The ten Norwegian haplotypes observed in the ancient samples are closely related to the rest of the western European clade. The star-like structuring (Figure
3) coupled with low nucleotide diversity (Table
3) is indicative of a population expansion from an ancestral haplotype
 which in this case seems to be NO4. This close relationship, coupled with the observation that all present-day haplotypes except NO3 have been found in samples dating to 2,000 yr BP or older, is an indication of no human translocation of female red deer into Norway during historic times. This conclusion is also supported by ABC analyses, where a scenario of only one post-glacial colonisation of Norway gets highest support. NO3 is first found at low frequency in late medieval samples and has so far only been found in Norway (Figure
5). It is possible that NO3 originated in Norway and became frequent in the Sognefjord area (W, Figure
1) as an effect of genetic drift and subsequent population increase during recent times.
An estimated divergence time of the Norwegian population of around 15,000 yr BP (9,960 – 19,560), as indicated by the ABC analysis (Table
4), coincides with the start of the northward colonisation of Europe after the Last Glacial Maximum
. The haplotype network for the western European red deer (Figure
5) confirms previous findings of a close relationship within the western European clade
[13, 14], with little or no apparent geographic structure and several cross-links indicating uncertain relationships. Out of the ten haplotypes found in the ancient Norwegian dataset five are shared with other countries. Of these, the two central haplotypes NO1 and NO4 are widespread, being present in Scotland and the border forests between Germany and the Czech Republic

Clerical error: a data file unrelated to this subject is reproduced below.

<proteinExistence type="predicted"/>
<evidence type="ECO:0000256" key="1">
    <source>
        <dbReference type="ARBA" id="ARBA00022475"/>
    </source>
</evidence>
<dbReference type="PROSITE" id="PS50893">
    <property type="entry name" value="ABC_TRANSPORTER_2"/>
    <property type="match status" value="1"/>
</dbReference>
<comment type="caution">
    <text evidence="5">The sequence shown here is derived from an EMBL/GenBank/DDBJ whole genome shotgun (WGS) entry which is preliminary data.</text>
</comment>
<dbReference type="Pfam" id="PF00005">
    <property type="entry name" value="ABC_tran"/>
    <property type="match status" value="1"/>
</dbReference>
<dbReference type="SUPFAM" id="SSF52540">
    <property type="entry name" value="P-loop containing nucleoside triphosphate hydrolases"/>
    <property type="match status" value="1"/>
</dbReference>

[14, 23, 25], with NO4 also found in Spain
, and NO1 being one of the most common types found in the Scottish highlands today
. None of the extant Norwegian haplotypes are shared with other Scandinavian countries; although the ancient NO6 is found in Denmark today
. The Swedish population seems to have experienced a more severe bottleneck than the Norwegian as only one haplotype, closely related to NO1, is found among indigenous animals
[11, 14]. This low diversity makes it hard to postulate the relationship to Swedish animals, but present Scandinavian diversity indicates that some haplotypes never reached Norway and that a large part of those passing through Denmark during the post-glacial colonization (i.e. the Norwegian types) were later lost. Sampling aDNA from both Sweden and Denmark could shed more light on if this was caused by genetic bottlenecks or if they were replaced by later immigrants that never reached Norway.
Two star shaped patterns are apparent among the western European samples, separated by an A-G transition. One of these centres on NO1, which has been described before
, while the other centres on the closely related NO4 and is made more apparent by our ancient samples. This could be an indication of two subgroups within the western European haplogroup, possibly reflecting different refugial areas in France and Iberia
. Most of the European populations have undergone severe population reductions during recent centuries and several translocations which could have distorted any phylogeographic patterns within the haplogroup
[6, 71]. A large-scale sampling of aDNA from other European populations would thus provide valuable insights into the phylogeography of European red deer.